No, no, no – the world isn’t coming to an end – just summer and the Fermilab shutdown!
The daylight hours are noticeably shorter, my kids have been back to school for over 1 week, and I wore my long Sporthill pants on an early morning run this week (it got down to 42 degF in Batavia). Sigh…although it was a cool summer here, it was still summer. I wish I were still on the beach.
The shutdown work is wrapping up, too. The last 2 Tevatron houses that were warmed up for repairs are cooling back down to 80 degK. Hopefully the cooldown of the whole ring to 4 degK can begin soon afterward. Although the Main Injector may not be able to deliver us any beam until late next week, I would like to get the Tevatron cold as soon as practical so we can begin powering the superconducting magnets fully to look for any electrical problems. We have already begun “conditioning” the electrostatic separators used the kick the proton and antiproton beams onto different orbits such that they collide only in the centers of the experiments. Conditioning them means running them at higher voltages than usual (and maybe causing some electrical discharges, not unlike drawing a spark when dragging your feet on a carpet and then touching a metal object on a dry winter day) so that they will less likely to do that at the slightly lower voltages used for regular operation. There is plenty of preparation and check-out work to be done without beam.
We’ve also been making plans for the needed studies once we get beam. The machine won’t be quite the same as it was before the shutdown; although we haven’t made any significant changes, unrolling > 90 magnets will cause some minor changes that we’ll need to understand when tuning up. Once beam is available, Tevatron experts will be taking shifts in the MCR (Main Control Room) 24 hours a day taking data, implementing changes, and verifying all systems are functional for colliding-beam operation. We estimate it may take 5-7 days of shift work to recommission the Tevatron before returning to regular operation. Perhaps we will try a low-luminosity proton-antiproton store ~3 days after we first get beam to check our progress and to allow the CDF and D0 experiments to test their detectors after 3 months without collisions. They did plenty of work on their systems, too, during the shutdown, so they need time to make sure they are ready to handle efficiently all the collisions we give them. After that first colliding beam store, we will evaluate it, get feedback from the experiments, and continue tweaking the machine for a day or two before trying another proton-antiproton store. Once we’re satisfied, we’ll stop taking shifts and let the MCR crews get back to putting in the stores themselves. The start-up can be a gradual process because it takes all the machines some time the return to their peak performance and hopefully beyond!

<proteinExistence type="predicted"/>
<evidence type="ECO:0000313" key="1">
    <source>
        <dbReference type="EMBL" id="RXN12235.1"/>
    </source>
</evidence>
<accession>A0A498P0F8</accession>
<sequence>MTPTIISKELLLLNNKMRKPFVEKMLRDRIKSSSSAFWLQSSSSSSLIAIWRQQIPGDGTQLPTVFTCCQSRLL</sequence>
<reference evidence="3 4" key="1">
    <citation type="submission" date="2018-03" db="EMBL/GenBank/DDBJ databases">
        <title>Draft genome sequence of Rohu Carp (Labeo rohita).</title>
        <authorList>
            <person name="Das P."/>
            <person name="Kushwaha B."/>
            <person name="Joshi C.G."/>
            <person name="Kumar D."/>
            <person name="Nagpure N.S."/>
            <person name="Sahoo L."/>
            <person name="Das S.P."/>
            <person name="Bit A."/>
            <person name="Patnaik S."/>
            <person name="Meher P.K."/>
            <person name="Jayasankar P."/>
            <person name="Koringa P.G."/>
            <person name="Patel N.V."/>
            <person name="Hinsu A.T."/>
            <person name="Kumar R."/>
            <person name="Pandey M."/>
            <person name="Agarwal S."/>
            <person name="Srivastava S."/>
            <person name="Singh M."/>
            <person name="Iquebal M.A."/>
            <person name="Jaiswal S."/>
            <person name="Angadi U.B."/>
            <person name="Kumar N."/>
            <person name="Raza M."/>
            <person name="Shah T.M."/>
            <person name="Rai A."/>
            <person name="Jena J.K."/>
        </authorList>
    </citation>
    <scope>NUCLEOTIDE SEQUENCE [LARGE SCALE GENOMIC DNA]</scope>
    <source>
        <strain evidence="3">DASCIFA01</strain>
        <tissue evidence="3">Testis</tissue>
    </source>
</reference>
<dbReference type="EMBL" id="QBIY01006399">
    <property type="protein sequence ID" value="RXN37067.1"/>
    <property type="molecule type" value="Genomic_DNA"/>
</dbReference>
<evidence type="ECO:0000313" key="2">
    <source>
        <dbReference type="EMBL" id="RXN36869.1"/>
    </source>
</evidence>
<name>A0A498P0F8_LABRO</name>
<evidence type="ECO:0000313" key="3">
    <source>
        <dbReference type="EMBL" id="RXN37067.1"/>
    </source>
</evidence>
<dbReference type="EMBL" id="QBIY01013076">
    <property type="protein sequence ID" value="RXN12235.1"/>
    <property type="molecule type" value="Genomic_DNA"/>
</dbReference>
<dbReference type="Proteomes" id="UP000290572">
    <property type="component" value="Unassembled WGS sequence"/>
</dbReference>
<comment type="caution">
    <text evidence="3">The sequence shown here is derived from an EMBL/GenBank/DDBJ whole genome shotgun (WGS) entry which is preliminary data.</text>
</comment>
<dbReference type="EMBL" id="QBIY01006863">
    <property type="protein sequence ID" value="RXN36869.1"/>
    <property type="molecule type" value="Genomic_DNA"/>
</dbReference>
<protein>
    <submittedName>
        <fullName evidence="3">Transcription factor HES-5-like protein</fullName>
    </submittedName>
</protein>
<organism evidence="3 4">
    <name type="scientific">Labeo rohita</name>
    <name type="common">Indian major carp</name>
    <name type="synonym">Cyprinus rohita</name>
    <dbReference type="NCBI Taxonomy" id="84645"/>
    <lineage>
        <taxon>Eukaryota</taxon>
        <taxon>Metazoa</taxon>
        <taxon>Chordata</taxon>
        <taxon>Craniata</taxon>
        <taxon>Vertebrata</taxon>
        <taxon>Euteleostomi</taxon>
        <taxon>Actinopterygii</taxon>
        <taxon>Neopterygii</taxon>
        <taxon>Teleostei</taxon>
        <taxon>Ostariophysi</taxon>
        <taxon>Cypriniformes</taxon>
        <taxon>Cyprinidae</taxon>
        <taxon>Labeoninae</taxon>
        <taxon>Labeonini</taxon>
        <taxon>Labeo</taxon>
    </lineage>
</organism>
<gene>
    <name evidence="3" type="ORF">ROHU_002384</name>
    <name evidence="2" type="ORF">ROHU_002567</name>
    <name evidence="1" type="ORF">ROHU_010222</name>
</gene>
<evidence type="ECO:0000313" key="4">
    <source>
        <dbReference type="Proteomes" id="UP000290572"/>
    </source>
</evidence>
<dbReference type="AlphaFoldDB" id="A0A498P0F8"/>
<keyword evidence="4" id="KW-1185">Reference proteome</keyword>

I’m looking forward to having a smoothly running accelerator complex in a few weeks so the experiments can get back to collecting lots of data for their physics analyses!